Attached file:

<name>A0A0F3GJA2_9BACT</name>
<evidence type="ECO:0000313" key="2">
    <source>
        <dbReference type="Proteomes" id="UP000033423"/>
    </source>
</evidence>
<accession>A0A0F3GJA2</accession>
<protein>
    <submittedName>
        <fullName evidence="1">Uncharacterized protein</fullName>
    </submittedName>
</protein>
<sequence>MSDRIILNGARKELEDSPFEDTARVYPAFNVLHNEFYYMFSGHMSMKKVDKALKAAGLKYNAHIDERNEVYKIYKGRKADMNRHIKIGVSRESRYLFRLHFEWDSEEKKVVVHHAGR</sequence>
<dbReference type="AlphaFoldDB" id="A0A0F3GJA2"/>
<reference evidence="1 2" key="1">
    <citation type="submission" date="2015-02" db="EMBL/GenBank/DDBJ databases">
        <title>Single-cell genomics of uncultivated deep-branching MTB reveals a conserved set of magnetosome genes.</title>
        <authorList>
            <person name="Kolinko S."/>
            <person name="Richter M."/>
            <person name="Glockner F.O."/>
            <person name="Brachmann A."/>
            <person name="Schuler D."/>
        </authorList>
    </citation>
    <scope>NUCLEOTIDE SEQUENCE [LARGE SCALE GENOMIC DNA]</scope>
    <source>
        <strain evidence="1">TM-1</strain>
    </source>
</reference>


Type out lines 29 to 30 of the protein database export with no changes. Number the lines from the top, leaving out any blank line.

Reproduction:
    </source>
</reference>